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Legally mandated classic appearance

Appearnace of classic mandated by legals
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Computer systems of whatever description get improved.

Improvement gets distributed by developers or companies

Not updating is advised against because of security holes

Vacuous fashion victim bimbos enjoy everything looking different as a marker of trendy brainlessness

Sensible people just want everything to stay the same

Therefore make a legal mandate that any update has to incorporate a "classic mode" which preserves the previous style, typography, and colours.

Only one major jurisdiction (e.g. USA, or EU) has to mandate this and the others will reap the benefits.

Fashion victim bimbos can ignore the classic mode and continue as before.

pocmloc, Dec 03 2022

Adobe & Pantone https://www.wired.c...r-subscription-fee/
Plenty of blame to go around [a1, Dec 04 2022]

[link]






       [-] I don’t like laws micro-managing private industry. If you don’t like how a piece of software works or looks, buy or use something else.
a1, Dec 03 2022
  

       You're not meant to like it
pocmloc, Dec 03 2022
  

       //If you don’t like how a piece of software works or looks, buy or use something else.//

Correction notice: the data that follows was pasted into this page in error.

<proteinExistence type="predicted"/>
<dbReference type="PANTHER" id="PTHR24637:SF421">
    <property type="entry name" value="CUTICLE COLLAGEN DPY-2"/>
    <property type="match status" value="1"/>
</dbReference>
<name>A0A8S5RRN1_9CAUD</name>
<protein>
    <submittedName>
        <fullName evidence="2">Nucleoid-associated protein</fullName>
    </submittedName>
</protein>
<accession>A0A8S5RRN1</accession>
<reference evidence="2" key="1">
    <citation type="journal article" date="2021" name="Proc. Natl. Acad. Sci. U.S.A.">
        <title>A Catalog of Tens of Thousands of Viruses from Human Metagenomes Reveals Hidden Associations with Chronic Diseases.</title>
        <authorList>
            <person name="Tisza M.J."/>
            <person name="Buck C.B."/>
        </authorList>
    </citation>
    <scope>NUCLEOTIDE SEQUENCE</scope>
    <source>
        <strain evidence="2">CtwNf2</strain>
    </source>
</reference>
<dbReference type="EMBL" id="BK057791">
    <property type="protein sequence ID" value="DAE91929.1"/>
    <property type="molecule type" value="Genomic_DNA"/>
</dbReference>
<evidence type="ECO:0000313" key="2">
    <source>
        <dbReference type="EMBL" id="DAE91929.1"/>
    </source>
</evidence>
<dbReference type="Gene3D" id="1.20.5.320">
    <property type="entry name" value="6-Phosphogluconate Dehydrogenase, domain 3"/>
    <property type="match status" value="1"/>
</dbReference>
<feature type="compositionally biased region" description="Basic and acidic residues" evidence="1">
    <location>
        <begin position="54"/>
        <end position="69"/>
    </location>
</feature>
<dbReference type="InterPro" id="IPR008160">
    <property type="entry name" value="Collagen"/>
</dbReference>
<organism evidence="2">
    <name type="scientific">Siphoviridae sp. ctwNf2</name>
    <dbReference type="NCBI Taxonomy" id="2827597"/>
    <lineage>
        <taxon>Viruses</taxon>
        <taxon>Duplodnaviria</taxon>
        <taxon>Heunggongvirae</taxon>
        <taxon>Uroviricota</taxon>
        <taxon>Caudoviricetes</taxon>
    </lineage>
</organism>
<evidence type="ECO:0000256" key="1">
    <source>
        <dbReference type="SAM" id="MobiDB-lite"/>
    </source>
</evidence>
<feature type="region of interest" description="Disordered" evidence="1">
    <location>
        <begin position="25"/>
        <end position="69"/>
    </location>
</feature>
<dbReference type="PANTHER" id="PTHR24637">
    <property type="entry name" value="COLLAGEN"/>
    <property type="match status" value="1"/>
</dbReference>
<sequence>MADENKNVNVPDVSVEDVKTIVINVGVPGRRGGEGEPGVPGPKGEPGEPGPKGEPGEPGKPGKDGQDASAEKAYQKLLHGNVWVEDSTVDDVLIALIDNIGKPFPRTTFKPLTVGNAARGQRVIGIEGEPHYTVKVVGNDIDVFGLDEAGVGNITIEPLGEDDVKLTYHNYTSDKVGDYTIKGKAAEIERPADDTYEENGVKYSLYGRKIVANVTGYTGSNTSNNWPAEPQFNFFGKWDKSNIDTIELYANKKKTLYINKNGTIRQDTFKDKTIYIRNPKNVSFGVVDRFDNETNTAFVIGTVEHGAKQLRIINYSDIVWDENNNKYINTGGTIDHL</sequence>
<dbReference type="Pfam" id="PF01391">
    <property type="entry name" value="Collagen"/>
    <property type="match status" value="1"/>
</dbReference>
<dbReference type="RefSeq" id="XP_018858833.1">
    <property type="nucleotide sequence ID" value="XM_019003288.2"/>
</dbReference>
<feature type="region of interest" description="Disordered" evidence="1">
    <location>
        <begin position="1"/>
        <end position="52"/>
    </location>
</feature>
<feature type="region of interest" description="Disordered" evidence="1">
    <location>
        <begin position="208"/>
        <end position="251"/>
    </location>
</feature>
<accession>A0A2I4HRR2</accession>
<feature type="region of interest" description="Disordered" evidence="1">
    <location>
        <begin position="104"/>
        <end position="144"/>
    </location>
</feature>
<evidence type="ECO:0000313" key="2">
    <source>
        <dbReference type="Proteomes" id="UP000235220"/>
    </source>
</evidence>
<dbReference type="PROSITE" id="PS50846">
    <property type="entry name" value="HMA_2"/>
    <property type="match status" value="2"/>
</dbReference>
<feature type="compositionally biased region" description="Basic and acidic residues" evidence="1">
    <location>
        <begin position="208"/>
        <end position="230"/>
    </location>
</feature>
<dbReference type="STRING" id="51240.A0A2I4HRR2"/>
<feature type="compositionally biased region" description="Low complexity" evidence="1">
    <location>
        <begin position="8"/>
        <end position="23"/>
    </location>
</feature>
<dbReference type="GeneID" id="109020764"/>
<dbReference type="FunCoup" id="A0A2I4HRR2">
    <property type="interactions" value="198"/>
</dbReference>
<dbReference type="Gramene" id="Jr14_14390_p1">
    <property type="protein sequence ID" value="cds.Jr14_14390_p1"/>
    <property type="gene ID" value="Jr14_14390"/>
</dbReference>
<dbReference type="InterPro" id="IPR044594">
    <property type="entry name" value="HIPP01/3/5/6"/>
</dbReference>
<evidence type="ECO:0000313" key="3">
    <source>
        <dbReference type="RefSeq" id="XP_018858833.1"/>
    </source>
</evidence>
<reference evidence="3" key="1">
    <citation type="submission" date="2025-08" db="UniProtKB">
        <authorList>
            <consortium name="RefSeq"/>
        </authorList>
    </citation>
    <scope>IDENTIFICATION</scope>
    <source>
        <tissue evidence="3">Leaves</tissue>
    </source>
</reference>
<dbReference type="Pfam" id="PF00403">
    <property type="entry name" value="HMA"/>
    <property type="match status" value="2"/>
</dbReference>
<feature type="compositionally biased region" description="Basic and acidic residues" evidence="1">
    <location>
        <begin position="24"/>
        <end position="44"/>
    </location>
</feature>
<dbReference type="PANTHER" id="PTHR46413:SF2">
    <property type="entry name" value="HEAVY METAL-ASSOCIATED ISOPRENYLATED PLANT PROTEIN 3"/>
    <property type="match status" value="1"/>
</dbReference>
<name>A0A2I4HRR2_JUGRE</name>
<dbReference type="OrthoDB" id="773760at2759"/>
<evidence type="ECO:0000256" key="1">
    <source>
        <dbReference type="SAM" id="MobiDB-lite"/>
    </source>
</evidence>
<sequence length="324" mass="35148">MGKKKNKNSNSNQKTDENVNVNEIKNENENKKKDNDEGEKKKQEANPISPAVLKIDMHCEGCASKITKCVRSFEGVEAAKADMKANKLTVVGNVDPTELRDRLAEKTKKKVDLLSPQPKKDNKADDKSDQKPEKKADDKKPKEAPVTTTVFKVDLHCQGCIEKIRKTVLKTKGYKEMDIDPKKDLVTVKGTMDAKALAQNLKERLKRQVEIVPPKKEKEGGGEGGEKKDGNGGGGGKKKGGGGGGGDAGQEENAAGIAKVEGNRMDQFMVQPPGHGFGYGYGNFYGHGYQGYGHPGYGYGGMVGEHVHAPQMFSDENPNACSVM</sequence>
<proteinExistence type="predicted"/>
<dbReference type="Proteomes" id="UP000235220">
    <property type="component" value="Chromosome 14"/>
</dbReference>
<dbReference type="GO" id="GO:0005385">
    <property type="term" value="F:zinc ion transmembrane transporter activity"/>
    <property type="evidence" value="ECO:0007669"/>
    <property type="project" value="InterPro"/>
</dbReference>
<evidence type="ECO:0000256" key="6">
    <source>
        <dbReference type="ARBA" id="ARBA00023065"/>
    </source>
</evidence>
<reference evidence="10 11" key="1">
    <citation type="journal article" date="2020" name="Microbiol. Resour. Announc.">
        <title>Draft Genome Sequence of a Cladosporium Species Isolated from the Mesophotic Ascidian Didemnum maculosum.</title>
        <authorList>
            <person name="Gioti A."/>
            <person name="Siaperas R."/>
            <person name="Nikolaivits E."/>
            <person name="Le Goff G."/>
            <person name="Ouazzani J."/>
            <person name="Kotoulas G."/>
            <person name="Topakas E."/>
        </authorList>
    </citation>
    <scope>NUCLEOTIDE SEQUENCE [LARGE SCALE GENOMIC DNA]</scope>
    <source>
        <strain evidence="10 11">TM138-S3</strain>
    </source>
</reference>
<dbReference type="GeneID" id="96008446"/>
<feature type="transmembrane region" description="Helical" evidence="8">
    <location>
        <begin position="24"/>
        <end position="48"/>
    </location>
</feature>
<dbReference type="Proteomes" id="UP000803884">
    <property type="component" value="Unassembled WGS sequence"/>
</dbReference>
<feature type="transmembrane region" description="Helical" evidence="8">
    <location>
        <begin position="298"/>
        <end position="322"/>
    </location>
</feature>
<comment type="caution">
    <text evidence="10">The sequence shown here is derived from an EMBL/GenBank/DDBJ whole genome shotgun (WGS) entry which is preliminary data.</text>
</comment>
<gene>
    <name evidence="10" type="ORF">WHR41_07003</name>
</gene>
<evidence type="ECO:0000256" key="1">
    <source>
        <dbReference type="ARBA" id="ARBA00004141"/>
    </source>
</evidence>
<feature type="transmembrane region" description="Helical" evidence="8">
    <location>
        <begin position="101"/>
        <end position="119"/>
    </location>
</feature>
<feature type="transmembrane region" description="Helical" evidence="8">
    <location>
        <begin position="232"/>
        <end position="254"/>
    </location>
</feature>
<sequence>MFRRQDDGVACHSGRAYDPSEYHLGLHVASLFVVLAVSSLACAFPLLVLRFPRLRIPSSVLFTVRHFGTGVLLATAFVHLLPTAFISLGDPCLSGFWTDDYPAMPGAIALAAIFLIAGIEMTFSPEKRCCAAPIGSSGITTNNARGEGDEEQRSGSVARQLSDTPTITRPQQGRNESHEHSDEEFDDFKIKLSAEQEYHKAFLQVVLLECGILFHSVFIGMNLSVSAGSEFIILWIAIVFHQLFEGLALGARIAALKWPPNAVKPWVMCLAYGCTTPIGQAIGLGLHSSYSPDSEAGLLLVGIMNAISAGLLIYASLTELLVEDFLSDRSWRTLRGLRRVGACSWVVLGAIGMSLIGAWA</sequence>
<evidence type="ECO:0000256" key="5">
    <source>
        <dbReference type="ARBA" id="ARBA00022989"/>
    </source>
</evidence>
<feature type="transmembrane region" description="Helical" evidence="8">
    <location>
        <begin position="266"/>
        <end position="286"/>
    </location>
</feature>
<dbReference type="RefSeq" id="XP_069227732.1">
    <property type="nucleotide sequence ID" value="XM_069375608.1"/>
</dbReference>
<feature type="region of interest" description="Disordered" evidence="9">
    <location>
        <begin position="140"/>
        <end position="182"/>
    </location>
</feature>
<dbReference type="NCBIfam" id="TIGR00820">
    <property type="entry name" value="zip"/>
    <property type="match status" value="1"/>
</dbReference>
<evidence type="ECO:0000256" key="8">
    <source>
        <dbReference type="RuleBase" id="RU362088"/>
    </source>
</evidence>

That's all very well, but what about if - as pocmloc says - you buy something you like and then they change the interface?
It's not unusual for this to happen without your consent, nowadays. The antivirus software I pay for has changed its interface multiple times, for example.
Loris, Dec 03 2022
  

       // You’re not meant to like it //   

       You’re not meant to get the bun then :)   

       Mind you, I *do* like customizable user interfaces and software that allows a “classic mode” along with upgrades. But that’s not always practical and trying to enforce it by law will inevitably impede progress.
a1, Dec 03 2022
  

       // The antivirus software I pay for has changed its interface multiple times //   

       Petition the vendor for a classic mode, pick a different product, or learn to use the new interface. These are all better options than enacting laws against progress.
a1, Dec 03 2022
  

       Antivirus software is typically available with two options for payment: a lump sum annual payment, or a monthly subscription. If they make a change you don't like, don't renew your subscription and buy from a competitor. When you cancel your subscription, they usually prompt you to explain why you're leaving. That's when you tell them you hate the new design and are switching to a competitor's product.
21 Quest, Dec 03 2022
  

       To be clear, I'm not overly concerned about the look of my antivirus. It was merely an example.
I'm more concerned about loss of functionality, which also sometimes happens. For example it happened fairly recently with Photoshop.
  

       //Petition the vendor for a classic mode, pick a different product, or learn to use the new interface. These are all better options than enacting laws against progress.//